The people who lived next-door to the Hemel Hempstead sinkhole say they should not still be having to pay rent when they are not living in their homes.
About 16 of them are staying in hotels and a similar number are in rented accommodation organised by Hightown and its insurer’s loss adjuster.
Just 14 of them of them are living permanently back on the estate, which Hightown Praetorian & Churches Housing Association had built in 2008.
People from around four of the properties are staying with family and friends.
Now some Oatridge Gardens neighbours say a clause in their leases states that if their homes or communal areas are damaged or destroyed, rent should be cut or suspended.
David Ketley, who is currently staying in a hotel, said: “Hightown refuse to accept this clause even though it is in their contract.
“I for one would like to warn anyone considering a purchase with Hightown that they do not follow their own legally binding contracts.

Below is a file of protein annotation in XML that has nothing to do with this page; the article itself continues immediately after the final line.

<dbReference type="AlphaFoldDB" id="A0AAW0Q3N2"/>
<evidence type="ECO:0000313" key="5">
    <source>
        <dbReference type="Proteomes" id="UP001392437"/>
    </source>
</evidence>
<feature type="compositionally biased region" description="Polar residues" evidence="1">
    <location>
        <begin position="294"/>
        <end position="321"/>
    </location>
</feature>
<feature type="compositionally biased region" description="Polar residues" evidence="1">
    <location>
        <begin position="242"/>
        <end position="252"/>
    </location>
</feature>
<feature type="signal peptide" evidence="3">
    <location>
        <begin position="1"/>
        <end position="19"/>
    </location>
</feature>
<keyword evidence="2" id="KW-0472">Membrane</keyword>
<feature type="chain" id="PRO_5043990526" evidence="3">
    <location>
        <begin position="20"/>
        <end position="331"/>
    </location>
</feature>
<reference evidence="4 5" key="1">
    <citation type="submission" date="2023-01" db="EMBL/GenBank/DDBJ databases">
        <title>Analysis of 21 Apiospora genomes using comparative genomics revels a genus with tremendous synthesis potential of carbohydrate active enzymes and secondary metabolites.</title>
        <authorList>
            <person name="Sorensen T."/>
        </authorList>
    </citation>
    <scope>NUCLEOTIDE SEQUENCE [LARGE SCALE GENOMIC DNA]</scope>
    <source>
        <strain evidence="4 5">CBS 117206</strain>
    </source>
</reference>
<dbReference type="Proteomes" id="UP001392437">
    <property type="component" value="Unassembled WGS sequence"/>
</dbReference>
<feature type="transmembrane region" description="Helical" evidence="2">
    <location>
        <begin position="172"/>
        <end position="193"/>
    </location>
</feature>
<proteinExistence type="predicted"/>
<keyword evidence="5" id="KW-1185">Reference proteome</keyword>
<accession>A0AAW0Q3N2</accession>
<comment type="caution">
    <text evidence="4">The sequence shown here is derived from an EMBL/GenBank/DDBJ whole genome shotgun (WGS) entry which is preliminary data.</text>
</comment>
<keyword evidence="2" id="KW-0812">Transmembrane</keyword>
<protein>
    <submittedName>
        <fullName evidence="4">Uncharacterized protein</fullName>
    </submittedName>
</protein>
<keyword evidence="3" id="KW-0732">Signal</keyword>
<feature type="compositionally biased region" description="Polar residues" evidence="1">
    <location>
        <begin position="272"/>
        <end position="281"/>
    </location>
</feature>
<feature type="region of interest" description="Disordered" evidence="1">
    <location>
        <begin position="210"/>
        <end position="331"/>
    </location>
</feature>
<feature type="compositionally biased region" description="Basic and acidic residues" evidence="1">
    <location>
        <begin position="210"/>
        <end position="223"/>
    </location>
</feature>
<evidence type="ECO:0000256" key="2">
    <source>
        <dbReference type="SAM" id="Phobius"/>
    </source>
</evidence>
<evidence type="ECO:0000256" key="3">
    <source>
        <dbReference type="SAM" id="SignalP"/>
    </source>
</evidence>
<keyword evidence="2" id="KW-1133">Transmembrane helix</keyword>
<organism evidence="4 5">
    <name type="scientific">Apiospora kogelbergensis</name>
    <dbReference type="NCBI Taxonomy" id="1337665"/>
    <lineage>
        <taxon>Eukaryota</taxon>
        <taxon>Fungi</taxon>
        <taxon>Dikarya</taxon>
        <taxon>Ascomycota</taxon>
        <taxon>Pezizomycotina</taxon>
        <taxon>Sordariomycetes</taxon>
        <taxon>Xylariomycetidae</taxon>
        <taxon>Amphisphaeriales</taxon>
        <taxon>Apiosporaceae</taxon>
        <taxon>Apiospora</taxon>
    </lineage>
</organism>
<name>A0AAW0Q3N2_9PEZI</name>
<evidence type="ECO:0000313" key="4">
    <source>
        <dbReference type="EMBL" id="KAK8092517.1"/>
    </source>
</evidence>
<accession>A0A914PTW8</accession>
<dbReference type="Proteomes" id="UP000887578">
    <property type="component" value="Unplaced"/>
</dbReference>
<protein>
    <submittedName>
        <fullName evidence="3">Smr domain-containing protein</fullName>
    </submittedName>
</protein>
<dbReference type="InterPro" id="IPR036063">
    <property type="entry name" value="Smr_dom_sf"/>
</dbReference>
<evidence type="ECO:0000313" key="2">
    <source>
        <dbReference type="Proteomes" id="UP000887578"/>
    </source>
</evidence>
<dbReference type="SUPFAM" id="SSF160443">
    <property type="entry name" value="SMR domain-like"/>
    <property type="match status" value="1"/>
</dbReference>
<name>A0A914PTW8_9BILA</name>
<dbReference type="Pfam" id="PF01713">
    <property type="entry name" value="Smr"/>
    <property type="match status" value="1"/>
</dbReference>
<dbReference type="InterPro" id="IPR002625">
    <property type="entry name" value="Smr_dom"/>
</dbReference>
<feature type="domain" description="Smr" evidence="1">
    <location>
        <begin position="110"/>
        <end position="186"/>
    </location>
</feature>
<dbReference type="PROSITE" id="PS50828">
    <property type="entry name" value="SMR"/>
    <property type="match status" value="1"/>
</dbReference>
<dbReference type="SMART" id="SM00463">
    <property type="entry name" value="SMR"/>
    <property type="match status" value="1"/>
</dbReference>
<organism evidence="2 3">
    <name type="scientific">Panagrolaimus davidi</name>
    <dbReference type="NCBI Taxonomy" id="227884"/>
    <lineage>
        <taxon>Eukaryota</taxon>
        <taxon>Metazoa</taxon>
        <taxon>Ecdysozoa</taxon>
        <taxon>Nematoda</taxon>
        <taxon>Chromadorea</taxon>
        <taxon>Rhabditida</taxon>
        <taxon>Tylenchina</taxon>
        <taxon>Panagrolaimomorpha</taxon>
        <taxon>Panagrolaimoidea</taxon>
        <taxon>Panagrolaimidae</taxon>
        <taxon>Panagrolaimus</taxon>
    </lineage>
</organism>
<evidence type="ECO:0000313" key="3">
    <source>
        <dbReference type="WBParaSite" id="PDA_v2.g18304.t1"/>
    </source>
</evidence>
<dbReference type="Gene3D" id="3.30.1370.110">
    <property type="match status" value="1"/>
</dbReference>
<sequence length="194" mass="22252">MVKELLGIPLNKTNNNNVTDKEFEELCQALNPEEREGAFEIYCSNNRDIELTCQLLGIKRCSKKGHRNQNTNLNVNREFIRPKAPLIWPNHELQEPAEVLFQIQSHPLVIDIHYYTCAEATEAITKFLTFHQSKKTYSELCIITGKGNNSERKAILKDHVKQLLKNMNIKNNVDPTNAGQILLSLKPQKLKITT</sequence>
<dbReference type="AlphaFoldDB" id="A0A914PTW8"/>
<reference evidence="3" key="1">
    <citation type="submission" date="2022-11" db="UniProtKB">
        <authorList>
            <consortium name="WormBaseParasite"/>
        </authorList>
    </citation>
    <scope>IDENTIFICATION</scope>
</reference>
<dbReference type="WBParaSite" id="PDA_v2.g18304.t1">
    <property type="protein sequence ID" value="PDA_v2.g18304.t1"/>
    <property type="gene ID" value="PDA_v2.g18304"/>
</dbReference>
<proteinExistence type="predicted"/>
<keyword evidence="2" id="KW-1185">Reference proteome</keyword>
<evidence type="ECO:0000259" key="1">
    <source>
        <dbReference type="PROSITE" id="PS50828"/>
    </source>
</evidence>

“I have gone so far as to withhold my rent until there is clarification.”
He said tenants’ rent partly pays for the upkeep of the private Oatridge Gardens estate, which contains 24 flats and 24 houses.
But this isn’t being completed at the moment, he said.
He added that maintenance of the road – which is included within the rent costs – is not being done as it has been partly destroyed.
Hemel Hempstead MP Mike Penning previously said that Hightown is ‘morally in the doghouse’ for making the neighbours pay rent when they are not living in the properties.
But Hightown spokesman Emma Crump said: “The rent paid by shared owners covers the subsidised loan on the share of the property they have not bought and should continue to be paid, just as they need to continue with their mortgage payments.
“We have taken legal advice on the clause in the lease referred to by Mr Ketley.
“Mike Penning MP has taken advice from the regulator, the Homes & Communities Agency, and we are quite clear that this clause does not apply in these circumstances.”
Of the 48 homes on the estate, 36 have been sold through shared ownership.
The sinkhole appeared on Saturday, February 15, and was filled in within a week.